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Cottonwood Lake Study Area

Cottonwood Lake Study Area


North Central



  • Protects biological diverse wetland flora, fauna and/or their habitat
  • Rare or unique wetland type within its own biogeographical region.

The Cottonwood Lake Study Area, a US Fish and Wildlife Service owned complex of seventeen prairie wetlands in the heart of the Prairie Pothole Region, is internationally recognized as one of the most intensively studied wetland complexes in North America. More than 100 scientific publications, graduate dissertations, and theses resulting from studies at the site provide the bulk of information currently available to guide wetland management in this important region of the United States and Canada. One of the greatest contributions of Cottonwood Lake Study Area is that long-term data collection efforts located there provide an invaluable resource on hydrological, chemical, and biological attributes upon to base comparisons with ongoing research, including studies on wetland ecosystem services and climate change. In addition, understanding of the interrelation of hydrological, chemical, and biological processes revealed by research at the site provides the scientific foundation allowing wetland managers to better understand the outcome of management decisions. In 1992, a dedication plaque honoring the Study Area’s founder, George A. Swanson, was installed on a glacial boulder at the site.  Wording on the plaque (partially provided below) describes the importance of this site to his research and the role it has played, and continues to play, in developing our knowledge of the natural functioning of prairie wetland ecosystems. The Cottonwood Lake Study Area is truly one of our nation’s “Wetlands of Distinction.”

“… he [George Swanson] initiated numerous studies [at the Cottonwood Lake Study Area] that formed the basis of our understanding of the intricate relationships and dynamics within a wetland complex. Thanks to his efforts, this wetland site became one of the most intensively studied in North America. His work [at the site] also led to our recognition of the importance of prairie wetlands to wildlife and provided the foundation of sound wetland management.”

Exemplary Ecosystem Services:

  • Aesthetic/cultural heritage value/ provisioning
  • Education

Conservation status: National Government Protection
Adjacent Land Use: Upland Prairie/Meadow/Grassland
Approximate natural buffer width: 
  • > 100 ft

A geo-narrative highlighting data resources available from the Cottonwood Lake Study Area is available at this link.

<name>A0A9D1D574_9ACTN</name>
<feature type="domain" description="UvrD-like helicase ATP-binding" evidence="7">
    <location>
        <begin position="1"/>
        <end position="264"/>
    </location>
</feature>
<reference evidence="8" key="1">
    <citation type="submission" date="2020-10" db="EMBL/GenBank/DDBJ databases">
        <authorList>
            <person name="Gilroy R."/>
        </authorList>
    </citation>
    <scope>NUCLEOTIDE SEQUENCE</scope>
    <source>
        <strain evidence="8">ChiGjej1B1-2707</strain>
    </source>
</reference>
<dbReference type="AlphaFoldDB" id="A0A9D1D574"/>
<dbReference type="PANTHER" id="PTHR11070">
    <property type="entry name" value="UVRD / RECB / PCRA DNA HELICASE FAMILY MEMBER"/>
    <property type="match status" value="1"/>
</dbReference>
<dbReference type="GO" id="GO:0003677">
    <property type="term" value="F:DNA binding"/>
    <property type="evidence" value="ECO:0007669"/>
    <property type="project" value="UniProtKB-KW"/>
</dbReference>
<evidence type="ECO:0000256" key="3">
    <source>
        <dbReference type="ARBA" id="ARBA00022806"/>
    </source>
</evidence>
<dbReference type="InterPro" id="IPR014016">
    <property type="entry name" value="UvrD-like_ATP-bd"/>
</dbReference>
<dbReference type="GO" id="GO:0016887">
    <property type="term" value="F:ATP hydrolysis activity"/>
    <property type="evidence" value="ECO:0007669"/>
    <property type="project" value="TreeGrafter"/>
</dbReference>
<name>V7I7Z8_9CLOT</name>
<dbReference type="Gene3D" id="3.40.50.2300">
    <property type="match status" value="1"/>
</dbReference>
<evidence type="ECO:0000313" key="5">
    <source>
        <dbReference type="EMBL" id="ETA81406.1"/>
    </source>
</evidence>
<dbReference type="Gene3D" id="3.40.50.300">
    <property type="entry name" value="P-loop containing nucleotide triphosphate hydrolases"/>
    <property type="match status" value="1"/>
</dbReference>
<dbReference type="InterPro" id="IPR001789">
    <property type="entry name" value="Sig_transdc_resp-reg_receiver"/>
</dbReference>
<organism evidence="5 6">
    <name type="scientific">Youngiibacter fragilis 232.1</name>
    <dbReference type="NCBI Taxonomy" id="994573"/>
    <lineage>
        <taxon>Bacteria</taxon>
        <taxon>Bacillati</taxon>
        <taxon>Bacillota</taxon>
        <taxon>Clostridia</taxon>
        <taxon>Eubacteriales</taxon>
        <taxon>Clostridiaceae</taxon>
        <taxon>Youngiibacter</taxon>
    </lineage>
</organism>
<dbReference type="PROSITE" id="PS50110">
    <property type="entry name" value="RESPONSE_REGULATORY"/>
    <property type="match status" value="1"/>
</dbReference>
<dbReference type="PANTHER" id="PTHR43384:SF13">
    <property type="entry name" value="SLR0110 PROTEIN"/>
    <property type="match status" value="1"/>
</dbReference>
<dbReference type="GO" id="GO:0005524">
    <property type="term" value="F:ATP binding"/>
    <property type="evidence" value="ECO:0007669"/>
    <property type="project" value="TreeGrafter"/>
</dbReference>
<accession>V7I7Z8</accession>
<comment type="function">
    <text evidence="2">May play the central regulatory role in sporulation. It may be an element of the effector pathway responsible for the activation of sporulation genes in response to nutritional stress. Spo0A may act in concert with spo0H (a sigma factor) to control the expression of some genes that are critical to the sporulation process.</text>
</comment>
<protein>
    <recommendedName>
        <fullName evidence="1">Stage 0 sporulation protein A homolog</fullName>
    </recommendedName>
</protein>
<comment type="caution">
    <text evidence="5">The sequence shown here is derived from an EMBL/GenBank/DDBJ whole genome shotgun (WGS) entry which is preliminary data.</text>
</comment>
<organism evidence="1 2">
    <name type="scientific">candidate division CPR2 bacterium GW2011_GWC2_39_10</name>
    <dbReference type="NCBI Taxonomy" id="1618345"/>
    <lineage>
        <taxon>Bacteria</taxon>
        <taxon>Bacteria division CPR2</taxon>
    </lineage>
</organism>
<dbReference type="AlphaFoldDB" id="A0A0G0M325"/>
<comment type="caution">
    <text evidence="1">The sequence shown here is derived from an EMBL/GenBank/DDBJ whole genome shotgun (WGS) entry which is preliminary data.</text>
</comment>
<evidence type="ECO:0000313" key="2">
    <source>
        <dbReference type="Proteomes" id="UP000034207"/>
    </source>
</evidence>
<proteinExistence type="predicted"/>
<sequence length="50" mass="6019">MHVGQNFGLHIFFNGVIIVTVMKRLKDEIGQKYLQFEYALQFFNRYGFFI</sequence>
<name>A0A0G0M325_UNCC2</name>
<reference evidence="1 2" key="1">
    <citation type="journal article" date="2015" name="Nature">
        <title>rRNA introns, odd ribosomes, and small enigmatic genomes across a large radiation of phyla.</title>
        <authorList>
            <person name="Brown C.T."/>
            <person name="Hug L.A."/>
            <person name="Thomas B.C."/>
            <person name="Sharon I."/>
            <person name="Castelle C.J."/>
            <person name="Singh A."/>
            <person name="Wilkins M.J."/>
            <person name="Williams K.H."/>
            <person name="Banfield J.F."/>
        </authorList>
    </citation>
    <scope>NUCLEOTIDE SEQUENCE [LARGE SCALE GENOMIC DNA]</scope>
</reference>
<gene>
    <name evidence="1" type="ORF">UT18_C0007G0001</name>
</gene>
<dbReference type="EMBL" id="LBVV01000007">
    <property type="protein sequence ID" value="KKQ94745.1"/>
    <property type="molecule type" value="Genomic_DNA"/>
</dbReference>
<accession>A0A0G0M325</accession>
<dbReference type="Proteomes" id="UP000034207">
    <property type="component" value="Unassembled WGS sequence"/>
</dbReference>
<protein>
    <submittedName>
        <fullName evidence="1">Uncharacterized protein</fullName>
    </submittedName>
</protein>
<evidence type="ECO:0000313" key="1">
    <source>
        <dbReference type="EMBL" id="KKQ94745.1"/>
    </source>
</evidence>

A live webcam overlooking one of the wetlands at the study area can be viewed here.


Approximate size: 92 ha

General wetland characterization: 
  • Inland Deep Fresh Marsh
  • Inland Shallow Fresh Marsh
  • Inland Saline Marsh
Surficial Geology:
  • Glacial stagnation moraine of clayey silt till >100m thick overlying shale bedrock of the Pierre Formation.


Dominant flora: Dominant vegetation consists of emergent, floating leaved, and submerging vegetation typical of temporarily, seasonally, and semi-permanently flooded wetlands of the Prairie Pothole Region. A complete list of the flora of the Cottonwood Lake Study Area can be found in Mushet DM, Euliss NH, Lane SP, Goldade CM (2003) The flora of the Cottonwood Lake Study Area, Statesman County, North Dakota. Prairie Naturalist 36:43-62. 

Unique flora: Unique plant species include salt tolerant species such as seaside arrowgrass (Triglochin maritima), widgeongrass (Ruppia maritima), and alkali bulrush (Bolboschoenus maritimus) that occur in saline discharge wetlands during periods of low water-levels when salts are concentrated in wetland ponds.

Dominant fauna: GWaterfowl, waterbirds, muskrats, mink, barred tiger salamanders, northern leopard frogs, wood frogs, boreal chorus frogs, painted turtles, and aquatic invertebrates of three Phyla, ten Classes, 16 Orders, 57 Families, and 116 Genera.

Rare fauna: uFirst records of the Loosely Coiled Valve Snail (Valvata lewisii), the predaceous diving beetle Graphoderus liberus, and the water boatman Corisella inscripta in North Dakota; and first record of the water boatman Dasycorixa rawsoni in the United States are from the Cottonwood Lake Study Area.


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